CDC acknowledges UV effectiveness for TB control
WHO recommends UVGI for TB control
CDC formally sanctions UVGI use in hospitals
FEMA sanctions UVGI as a biodefence option for buildings
The widespread use if UV for air disinfection in buildings is likely an eventuality that will pay economic and health dividends for future generations.
Reduction in community disease transmission rates corresponds to the saved lives and saves economies.
UV Germicidal Efficiency
UV technology can have a major impact on the reduction of various types of nosocomial and community-acquired infections.
UVGI is the most effective and economic technology for disinfecting air
The UV technology can contribute to the control of epidemics and to halt contagious airborne disease epidemics, including such multidrug-resistant microbes like MRSA, XTB, SARS and Avian Influenza.
Ultraviolet Germicidal Irradiation (UVGI) is electromagnetic radiation that can destroy the ability of microorganisms to reproduce by causing photochemical changes in nucleic acids. Wavelengths in the UVC range are especially damaging to cells because they are absorbed by nucleic acids. The germicidal effectiveness of UVC peaks at about 260–265 nm. This peak corresponds to the peak of UV absorption by bacterial DNA. The germicidal effectiveness of UVC radiation can vary between species and the broader range wavelengths that include UVB also make a small contribution to inactivation (Webb and Tuveson 1982).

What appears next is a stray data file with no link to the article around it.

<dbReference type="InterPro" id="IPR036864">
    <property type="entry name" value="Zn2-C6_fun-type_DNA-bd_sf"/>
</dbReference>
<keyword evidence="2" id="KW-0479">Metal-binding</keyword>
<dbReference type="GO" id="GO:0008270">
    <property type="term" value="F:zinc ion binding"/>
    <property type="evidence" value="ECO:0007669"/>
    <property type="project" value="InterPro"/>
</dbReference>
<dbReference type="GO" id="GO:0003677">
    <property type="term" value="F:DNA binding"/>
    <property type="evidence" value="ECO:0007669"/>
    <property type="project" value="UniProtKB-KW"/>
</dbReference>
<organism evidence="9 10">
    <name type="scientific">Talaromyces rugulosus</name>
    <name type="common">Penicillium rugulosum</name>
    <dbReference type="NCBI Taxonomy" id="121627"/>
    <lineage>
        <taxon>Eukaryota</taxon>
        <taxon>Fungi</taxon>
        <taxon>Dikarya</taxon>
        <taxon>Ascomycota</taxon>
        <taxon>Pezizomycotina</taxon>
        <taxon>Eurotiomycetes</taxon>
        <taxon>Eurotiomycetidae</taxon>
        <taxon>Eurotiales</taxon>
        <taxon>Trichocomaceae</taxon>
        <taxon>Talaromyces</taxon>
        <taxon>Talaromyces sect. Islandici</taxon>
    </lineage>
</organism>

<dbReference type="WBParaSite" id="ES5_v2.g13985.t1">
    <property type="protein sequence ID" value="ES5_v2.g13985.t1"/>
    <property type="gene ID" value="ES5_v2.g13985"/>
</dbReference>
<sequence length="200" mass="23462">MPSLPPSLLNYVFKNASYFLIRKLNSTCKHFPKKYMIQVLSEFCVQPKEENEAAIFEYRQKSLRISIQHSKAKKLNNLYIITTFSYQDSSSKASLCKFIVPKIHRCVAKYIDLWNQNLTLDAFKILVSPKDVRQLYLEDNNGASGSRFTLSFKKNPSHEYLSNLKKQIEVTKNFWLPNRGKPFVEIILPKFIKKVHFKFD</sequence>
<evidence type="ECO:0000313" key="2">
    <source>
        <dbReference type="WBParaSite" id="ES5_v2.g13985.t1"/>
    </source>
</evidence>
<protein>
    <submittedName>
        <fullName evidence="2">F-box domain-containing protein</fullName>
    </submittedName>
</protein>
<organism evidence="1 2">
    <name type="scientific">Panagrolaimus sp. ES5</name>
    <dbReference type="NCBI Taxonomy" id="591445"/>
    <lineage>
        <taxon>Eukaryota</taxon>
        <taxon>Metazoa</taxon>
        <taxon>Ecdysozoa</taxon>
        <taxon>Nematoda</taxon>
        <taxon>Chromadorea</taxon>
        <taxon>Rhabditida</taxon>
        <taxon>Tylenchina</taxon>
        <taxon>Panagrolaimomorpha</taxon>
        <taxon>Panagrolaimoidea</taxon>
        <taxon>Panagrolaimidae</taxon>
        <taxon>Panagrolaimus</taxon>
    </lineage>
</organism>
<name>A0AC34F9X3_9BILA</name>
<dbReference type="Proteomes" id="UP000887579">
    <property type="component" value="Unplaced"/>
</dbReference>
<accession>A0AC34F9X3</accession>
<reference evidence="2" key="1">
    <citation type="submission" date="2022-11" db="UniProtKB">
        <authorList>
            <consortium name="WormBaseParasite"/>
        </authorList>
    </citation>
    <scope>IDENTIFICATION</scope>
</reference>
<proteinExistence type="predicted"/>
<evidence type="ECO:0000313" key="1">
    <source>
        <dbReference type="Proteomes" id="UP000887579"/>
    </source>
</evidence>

It has been over 140 years since Downes & Blunt discovered the antibacterial effects of sunlight
They determined that shorter wavelengths of the solar spectrum were more effective at neutralizing bacteria. It is now known that there are germicidal effects of UV-C, UV-B, UV-A and violet blue light. Rapid! Disinfection products’ technology builds on this research and brings a new patented approach that enables UV and violet blue light to be even more effective and adaptable to every day uses.
History of UV
Key Discoveries in the Germ-Killing Power of Light